31 from 30: Staff Picks for the 31st Moment that Shaped Survivor

We’ve reached the end of our 30 from 30 series, but as we approach the 31st season of Survivor, we each had thoughts on what a 31st moment could be. For a reminder of what made the list of thirty, click here.


#31 – Rob Cesternino Blindsides Alex Bell

Having already flipped on Deena just one vote earlier, Rob’s blindside of Alex (and later of Christy) showed that flip flopping can be a viable strategy to get to the end. Provided you’re able to win a final immunity challenge, of course. Though his lack of allegiance may have earned him the nickname of Slimy Rob by my mother (having been preceded by Boston Rob and Skater Robb), Cesternino’s ability to flip between alliances also granted him the title of “best player to never win.” At least for the next ten seasons. This moment’s most recent impact can be seen on San Juan Del Sur when Jon and Jaclyn flipped to vote Josh and then Jeremy in consecutive tribal councils. Deena and Alex were similar strategic threats in The Amazon. Although note to Alex: While giving two weeks notice is the right move at a job, maybe not so good of an idea in an alliance.

Emma: @purplerockemma


#31 – Tom and Ian Play Purple Rock Chicken

The Purple Rock was created to eliminate ties. The random and capricious nature of elimination basically took ties out of the vocabulary of Survivor players for the five seasons that followed its deployment in Marquesas (whereas there had been three prior to it). No one would dare risk being eliminated due to random chance. No one, that is, until Tom and Ian realized at the final six that they would be the next targets of the other three members of their alliance once the annoyance of Caryn was dealt with. The decision then became avoid the risk now to be taken out next, or roll the dice and test the resolve of the other side (specifically Katie). Katie was not feeling similarly bold and fell in line, voting out Gregg. In doing so, Tom and Ian discovered that if you don’t fear the purple rock, you can assume its power. Subsequent alliances would later follow this template, realizing that you can break ties as long as your resolve to face the rock is greater than that of your opposition (see: Samoa and South Pacific).

Andy: @purplerockandy


#31 – Stephenie and Bobby Jon Return to Play Newbies

Though the show first toyed with returning players in All-Stars, it didn’t dare mix them with new players until Guatemala in season 11. And so began the trend of newbies fawning over people they saw on their TV screens. Not only did this affect gameplay, as fans became somewhat star stricken (for a time), but it also worked as a repeated ratings stunt and the foundation for the Fans vs Favorites theme. Other than CBS’ love affair with Boston Rob, would there have been a Redemption Island without a Guatemala or Micronesia? And we would have missed out on moments like Erik giving up immunity or Cochran doing yoga with Coach?

Mark: @purplerockmark


#31 – Plan Voodoo

The vote split is the most important and most frequently used strategy for dealing with the hidden immunity idol.  The first time we see a successful split vote was in Fiji.  However, the first time we saw someone talk about splitting the vote as a viable strategy to deal with an immunity was in Cook Islands when Cao Boi concocted Plan Voodoo.  According to Cao Boi, he had a dream where (and god I wish I had the imagination to make this up) people were being kidnapped from a village and he couldn’t defeat them (because they turned invisible, of course), and a shaman lady (who had credit card applications for some reason) told him he needed 3 and 3.  To Cao Boi this obviously meant if they put 3 votes on two people, it would flush the idol.  He told this dream to Yul Kwon (who did have the idol), who immediately thought the plan was so ingenious that he made sure Cao Boi was voted out that next tribal council (an underrated comedic moment is seeing Yul’s face morph from him humoring Cao Boi to him immediately realizing Cao Boi was trouble).  It’s unclear whether future Survivors decided to split votes because they were inspired by Plan Voodoo, but it is indisputably the first time the split vote strategy for dealing with idols was explained to the viewing audience.  For introducing the split vote strategy to Survivor, Plan Voodoo is one of the moments that changed the way the audience understands the strategy of Survivor and watch the show.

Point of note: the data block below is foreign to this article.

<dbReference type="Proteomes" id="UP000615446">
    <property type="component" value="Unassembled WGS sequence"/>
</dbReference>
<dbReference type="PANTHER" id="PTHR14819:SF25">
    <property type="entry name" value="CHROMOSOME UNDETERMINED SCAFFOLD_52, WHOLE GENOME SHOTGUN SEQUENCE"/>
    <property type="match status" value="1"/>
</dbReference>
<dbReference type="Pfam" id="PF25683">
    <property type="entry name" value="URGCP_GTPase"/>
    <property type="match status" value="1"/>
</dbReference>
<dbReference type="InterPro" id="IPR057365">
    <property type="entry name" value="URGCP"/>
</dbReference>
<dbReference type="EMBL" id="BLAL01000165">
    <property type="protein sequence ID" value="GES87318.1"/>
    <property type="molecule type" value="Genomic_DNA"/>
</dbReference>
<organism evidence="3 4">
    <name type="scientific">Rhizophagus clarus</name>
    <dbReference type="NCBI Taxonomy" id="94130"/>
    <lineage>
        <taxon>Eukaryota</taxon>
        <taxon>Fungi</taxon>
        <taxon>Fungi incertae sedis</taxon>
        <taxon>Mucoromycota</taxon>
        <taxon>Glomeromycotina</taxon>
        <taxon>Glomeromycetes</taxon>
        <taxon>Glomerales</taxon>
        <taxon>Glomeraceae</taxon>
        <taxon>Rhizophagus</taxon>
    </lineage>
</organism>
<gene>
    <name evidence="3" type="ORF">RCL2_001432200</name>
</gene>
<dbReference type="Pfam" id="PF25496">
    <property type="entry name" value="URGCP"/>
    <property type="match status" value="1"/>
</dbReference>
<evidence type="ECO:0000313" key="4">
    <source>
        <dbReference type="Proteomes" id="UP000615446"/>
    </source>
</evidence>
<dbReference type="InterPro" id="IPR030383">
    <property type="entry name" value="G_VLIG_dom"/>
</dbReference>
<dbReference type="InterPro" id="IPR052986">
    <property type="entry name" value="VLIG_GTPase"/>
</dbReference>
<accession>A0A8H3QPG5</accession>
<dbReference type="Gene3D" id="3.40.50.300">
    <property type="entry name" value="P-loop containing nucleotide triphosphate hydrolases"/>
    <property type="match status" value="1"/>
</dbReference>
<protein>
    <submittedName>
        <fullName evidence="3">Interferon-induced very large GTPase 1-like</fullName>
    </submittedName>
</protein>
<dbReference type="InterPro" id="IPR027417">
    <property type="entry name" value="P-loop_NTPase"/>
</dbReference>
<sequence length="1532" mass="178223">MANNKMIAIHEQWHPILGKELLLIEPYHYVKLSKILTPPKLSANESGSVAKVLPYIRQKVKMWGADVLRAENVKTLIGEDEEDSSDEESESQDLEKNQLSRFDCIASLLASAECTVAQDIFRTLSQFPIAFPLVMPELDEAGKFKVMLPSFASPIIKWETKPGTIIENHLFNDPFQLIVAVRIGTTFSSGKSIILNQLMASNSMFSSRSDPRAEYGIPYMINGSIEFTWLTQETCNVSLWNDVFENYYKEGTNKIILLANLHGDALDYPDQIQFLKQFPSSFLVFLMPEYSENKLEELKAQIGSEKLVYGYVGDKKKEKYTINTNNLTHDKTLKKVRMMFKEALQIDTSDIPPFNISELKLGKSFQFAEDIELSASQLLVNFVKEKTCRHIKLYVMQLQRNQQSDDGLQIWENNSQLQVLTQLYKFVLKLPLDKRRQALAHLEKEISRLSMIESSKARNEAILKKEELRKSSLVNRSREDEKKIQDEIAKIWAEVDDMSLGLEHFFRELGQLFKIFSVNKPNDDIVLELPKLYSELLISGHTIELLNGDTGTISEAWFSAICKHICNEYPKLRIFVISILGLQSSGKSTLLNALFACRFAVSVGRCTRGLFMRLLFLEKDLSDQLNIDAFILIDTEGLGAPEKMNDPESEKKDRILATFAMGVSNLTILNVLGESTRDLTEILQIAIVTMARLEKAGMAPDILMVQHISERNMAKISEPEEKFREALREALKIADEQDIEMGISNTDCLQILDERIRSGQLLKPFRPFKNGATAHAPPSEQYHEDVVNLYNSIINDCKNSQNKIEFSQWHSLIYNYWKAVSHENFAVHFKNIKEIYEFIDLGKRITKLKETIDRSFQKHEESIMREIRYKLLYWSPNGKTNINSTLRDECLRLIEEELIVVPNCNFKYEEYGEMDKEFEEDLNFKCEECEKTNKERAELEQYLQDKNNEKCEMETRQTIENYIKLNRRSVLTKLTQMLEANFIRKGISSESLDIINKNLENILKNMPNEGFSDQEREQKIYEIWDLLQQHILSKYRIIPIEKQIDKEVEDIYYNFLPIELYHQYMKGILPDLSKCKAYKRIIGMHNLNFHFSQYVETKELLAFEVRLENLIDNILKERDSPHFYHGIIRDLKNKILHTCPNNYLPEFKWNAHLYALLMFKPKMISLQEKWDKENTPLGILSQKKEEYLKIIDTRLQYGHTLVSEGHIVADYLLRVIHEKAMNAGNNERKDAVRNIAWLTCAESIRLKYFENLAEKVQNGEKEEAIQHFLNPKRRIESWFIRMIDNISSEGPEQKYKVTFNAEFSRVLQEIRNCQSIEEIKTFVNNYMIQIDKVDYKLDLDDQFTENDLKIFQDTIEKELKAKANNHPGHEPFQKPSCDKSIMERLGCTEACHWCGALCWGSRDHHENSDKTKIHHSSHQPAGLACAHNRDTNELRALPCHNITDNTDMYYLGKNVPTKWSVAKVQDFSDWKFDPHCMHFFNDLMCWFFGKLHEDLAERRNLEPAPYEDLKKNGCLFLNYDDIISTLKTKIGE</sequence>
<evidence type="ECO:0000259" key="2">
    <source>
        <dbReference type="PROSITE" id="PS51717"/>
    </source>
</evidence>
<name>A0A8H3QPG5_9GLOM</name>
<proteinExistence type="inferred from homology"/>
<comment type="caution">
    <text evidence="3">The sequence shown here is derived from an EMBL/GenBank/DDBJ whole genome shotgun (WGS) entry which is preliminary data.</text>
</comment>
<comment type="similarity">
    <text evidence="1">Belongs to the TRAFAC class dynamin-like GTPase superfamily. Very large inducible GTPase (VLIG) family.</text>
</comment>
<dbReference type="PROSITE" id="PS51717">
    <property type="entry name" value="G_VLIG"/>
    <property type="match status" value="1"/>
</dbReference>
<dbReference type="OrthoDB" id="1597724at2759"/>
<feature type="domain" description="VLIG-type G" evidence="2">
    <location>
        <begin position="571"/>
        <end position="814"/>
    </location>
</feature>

Matt: @purplerockmatt


#31 – Jeff Probst Ends Dan Foley’s Edit-Blaming Pity Tour

Dan Foley made many mistakes on Survivor, but the mistake that future Survivors will remember happened outside the show. When Dan was doing his post-game press, he took every opportunity to give his side of the story. In his version, he was the hero and CBS had done him wrong by portraying him in a bad light. He had tried to sculpt his own narrative while on the show, and it’s likely that the production team realized exactly what he was doing. So when they broadcast the story they saw, rather than the story in Dan’s head, Dan reacted angrily and attacked the show. But since Jeff Probst and the staff read these post-game interviews, they decided to address them at the Worlds Apart reunion. The result was a cringefest evisceration of Dan that gave him no wiggle room to claim he’d been portrayed incorrectly, and the message was delivered to future players: You’ll take your edit and you’ll like it.

John: @purplerockpod

What do you think? Do you have a 31st moment that you think should’ve made the list? Let us know in the comments below.

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Andy and John are the hosts of the Purple Rock Survivor podcast.
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22 thoughts on “31 from 30: Staff Picks for the 31st Moment that Shaped Survivor